World Policy Journal begins each issue with the Big Question, where we ask a panel of experts to provide insight into the cover theme. The question for the fall 2017 Constructing Family issue is: What values from your parents’ generation would you preserve in a changing world? Below, Williams Rashidi argues that while respect, diversity, and acceptance may not always be “traditional” family values, they are universal values that should be upheld in the fight for LGBTQ rights.
By Williams Rashidi
While nontraditional sexual orientations and gender identities remain criminalized in 72 countries across the world, other countries are legally redefining marriage to allow for greater equality. Germany is the most recent example, having legalized same-sex marriage just last June. The definition of family is being reconstructed, and this is generating heated debate on both the left and right. For some, a family should be composed of a father, a mother, and their children, and could be extended to include grandparents, cousins, and others in the family tree. The shift toward inclusivity changes this notion of what a family is and begs the question, especially for LGBTQ rights advocates: Which traditional values should be kept in the fight for equality and justice?
Traditional family values are defined as values that are passed on from generation to generation. They govern the structures, functions, roles, beliefs, attitudes, and ideals of families, and play a significant role in relationship and society building. Individual members who do not uphold these values can be treated as outcasts. Traditional values can include respectfulness, a strong work ethic, and religious devotion, though what’s considered “traditional” differs from family to family. So, labeling certain values as “traditional” is problematic, especially since some values are universal. Universal values are certainly not always the same as traditional family values. Respect and tolerance, for instance, are not always traditional values. They are universal values that bind society, ensure peace, and foster dialogue among different kinds of people. In short, to ask which traditional family values should be kept in the fight for justice undermines the true universality of certain values.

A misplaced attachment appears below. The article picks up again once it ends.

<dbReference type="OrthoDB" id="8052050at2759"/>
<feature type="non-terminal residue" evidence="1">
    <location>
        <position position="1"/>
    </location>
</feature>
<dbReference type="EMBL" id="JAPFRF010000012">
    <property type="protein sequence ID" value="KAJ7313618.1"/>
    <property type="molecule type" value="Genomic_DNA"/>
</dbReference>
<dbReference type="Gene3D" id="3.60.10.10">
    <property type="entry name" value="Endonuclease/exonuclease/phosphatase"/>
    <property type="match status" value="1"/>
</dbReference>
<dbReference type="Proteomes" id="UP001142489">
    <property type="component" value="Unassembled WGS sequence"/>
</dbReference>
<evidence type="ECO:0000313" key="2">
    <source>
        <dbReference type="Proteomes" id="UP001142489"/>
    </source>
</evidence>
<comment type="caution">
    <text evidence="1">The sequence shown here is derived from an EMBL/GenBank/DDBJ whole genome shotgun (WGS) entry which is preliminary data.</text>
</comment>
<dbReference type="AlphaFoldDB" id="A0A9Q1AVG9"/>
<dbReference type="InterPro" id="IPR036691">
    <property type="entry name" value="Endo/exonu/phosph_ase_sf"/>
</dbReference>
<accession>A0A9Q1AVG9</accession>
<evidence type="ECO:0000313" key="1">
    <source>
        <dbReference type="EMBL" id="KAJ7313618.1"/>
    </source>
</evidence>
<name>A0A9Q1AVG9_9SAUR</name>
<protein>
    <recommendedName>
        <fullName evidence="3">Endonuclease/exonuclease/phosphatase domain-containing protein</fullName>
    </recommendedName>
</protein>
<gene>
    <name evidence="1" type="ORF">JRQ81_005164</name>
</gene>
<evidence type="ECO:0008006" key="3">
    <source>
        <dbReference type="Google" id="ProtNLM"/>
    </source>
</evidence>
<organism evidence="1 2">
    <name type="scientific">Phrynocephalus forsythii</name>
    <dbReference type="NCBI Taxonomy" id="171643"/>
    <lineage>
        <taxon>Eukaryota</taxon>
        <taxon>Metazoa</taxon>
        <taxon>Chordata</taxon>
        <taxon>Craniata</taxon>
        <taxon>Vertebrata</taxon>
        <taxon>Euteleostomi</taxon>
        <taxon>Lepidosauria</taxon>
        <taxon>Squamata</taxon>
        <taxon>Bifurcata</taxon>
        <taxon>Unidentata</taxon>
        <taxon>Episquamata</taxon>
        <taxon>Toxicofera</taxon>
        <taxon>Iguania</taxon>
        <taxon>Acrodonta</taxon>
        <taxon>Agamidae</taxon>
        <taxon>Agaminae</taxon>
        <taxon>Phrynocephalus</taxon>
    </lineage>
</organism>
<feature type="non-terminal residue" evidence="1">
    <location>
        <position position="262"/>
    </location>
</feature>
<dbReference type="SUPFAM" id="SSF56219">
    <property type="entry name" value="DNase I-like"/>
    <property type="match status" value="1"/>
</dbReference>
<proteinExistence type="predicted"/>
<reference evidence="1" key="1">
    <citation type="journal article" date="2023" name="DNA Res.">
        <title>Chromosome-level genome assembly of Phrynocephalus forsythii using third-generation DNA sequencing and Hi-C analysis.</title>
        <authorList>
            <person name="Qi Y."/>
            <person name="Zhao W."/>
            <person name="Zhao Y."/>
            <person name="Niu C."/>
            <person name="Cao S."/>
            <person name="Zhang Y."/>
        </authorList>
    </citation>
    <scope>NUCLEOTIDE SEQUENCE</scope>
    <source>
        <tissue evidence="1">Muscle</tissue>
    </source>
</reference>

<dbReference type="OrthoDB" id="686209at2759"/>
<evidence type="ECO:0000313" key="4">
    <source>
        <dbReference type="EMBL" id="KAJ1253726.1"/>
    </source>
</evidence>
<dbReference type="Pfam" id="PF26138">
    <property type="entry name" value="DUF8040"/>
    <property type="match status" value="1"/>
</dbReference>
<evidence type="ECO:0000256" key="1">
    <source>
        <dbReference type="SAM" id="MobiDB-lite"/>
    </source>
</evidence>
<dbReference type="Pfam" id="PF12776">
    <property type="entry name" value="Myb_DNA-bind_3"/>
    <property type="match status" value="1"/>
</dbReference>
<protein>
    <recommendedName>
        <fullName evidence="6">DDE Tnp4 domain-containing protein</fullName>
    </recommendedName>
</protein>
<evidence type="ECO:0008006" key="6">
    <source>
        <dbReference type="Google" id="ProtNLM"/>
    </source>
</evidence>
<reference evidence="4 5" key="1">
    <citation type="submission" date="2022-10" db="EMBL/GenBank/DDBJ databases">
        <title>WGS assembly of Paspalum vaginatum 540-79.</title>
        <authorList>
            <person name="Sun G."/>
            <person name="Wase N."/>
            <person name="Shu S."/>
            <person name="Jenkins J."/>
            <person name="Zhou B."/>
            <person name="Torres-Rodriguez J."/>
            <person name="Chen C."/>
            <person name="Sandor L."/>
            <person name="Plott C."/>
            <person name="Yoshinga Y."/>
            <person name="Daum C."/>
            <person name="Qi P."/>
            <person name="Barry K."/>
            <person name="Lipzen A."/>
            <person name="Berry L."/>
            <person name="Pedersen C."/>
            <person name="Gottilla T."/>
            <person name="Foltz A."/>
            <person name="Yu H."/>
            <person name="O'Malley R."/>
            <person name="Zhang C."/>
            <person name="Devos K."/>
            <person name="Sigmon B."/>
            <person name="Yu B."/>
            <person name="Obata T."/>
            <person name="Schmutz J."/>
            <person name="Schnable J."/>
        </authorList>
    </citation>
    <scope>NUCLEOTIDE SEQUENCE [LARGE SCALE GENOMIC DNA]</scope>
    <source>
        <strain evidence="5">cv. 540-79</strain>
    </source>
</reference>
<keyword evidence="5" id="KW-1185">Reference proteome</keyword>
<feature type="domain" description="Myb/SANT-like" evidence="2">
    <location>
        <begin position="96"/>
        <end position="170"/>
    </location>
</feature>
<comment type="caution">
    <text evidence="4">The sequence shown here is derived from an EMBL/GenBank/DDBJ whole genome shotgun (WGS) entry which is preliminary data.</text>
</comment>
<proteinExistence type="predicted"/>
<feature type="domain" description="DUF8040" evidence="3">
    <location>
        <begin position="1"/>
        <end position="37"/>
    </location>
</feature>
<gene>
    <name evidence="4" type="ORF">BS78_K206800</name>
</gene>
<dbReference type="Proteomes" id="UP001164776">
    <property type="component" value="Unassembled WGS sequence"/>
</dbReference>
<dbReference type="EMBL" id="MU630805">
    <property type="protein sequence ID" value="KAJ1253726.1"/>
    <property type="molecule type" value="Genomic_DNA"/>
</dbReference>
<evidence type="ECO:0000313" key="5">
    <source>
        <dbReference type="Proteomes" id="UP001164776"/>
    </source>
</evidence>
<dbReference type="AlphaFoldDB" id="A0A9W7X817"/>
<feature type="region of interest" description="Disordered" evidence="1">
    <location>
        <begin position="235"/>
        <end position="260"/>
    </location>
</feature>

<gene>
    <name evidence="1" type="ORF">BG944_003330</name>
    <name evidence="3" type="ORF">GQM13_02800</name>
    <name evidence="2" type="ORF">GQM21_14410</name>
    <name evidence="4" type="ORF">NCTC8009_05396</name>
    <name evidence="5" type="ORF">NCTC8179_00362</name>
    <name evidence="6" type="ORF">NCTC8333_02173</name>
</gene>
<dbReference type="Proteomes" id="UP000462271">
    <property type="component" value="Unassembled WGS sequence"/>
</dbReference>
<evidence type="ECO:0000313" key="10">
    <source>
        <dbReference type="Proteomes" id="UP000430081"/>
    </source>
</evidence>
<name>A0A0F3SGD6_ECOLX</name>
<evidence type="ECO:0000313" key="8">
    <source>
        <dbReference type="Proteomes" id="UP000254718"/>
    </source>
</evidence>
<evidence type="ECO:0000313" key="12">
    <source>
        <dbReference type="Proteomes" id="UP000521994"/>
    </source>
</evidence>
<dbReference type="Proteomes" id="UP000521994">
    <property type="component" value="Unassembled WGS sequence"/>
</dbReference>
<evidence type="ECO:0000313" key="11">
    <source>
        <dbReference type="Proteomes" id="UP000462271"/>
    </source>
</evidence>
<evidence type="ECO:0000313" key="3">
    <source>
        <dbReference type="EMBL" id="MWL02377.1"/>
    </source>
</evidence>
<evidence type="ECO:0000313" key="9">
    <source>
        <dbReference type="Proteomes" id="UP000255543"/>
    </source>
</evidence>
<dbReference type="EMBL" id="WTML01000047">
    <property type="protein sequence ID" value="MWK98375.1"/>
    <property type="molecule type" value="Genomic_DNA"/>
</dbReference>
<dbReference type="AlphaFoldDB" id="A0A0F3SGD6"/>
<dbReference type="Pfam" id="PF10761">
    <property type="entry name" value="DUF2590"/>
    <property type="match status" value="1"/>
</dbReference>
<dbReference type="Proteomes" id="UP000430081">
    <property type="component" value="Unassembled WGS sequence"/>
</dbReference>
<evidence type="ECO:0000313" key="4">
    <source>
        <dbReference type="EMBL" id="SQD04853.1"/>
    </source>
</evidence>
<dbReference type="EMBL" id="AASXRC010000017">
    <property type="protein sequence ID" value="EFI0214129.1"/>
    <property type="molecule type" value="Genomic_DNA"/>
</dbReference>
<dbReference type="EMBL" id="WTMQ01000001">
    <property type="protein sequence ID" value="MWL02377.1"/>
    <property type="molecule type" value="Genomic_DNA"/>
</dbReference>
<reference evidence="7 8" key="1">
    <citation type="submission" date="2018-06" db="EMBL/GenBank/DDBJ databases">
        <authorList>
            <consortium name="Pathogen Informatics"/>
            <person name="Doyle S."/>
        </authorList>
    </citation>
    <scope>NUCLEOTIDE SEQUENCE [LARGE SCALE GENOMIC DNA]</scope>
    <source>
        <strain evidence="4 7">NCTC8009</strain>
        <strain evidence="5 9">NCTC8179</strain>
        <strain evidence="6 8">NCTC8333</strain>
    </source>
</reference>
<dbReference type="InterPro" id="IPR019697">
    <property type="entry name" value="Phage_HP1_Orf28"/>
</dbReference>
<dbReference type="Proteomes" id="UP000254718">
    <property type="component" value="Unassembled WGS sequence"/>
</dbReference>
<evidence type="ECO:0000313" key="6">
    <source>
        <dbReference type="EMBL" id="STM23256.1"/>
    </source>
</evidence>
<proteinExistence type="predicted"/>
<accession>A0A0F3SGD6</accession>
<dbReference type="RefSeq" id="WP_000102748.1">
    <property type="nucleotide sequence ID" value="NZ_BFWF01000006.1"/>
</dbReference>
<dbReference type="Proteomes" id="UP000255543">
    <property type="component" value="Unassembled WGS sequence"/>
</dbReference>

I choose respect, diversity, and acceptance as the universal values that should define the fight for social justice everywhere and for everybody. I discard tolerance as I do not want to be tolerated for my dignity, but accepted and celebrated for it. The fight for justice, for protection regardless of sexual orientation or gender identity, should be built on the core tenet of universal human rights. There is an African adage that admonishes people “not to throw out the baby with the bathwater.” This goes to the heart of how we should put these values into practice. When building relationships and making laws, we should constantly be asking whether our actions respect the humanity and dignity of the other person. Does this promote diversity and enshrine a belief in difference? These questions are the essence of love.
How we define our families and our values should reflect changes in our legal and social environments. If values are what guide our morals, standards, behaviors, relationships, and ability to see the dignity of each person regardless of sexual orientation or gender identity, then we must take respect, diversity, and inclusion as a baseline for social justice. These values should not be constructed as traditional family values, but as human values, and they should define our fight for justice for everyone, everywhere, regardless of who they are or who they love.
Williams Rashidi is a human rights and public health advocate, social entrepreneur, and art collector, as well as a Mandela Washington Fellow and organizational director at Queer Alliance Nigeria.
[Photo courtesy of CEphoto, Uwe Aranas]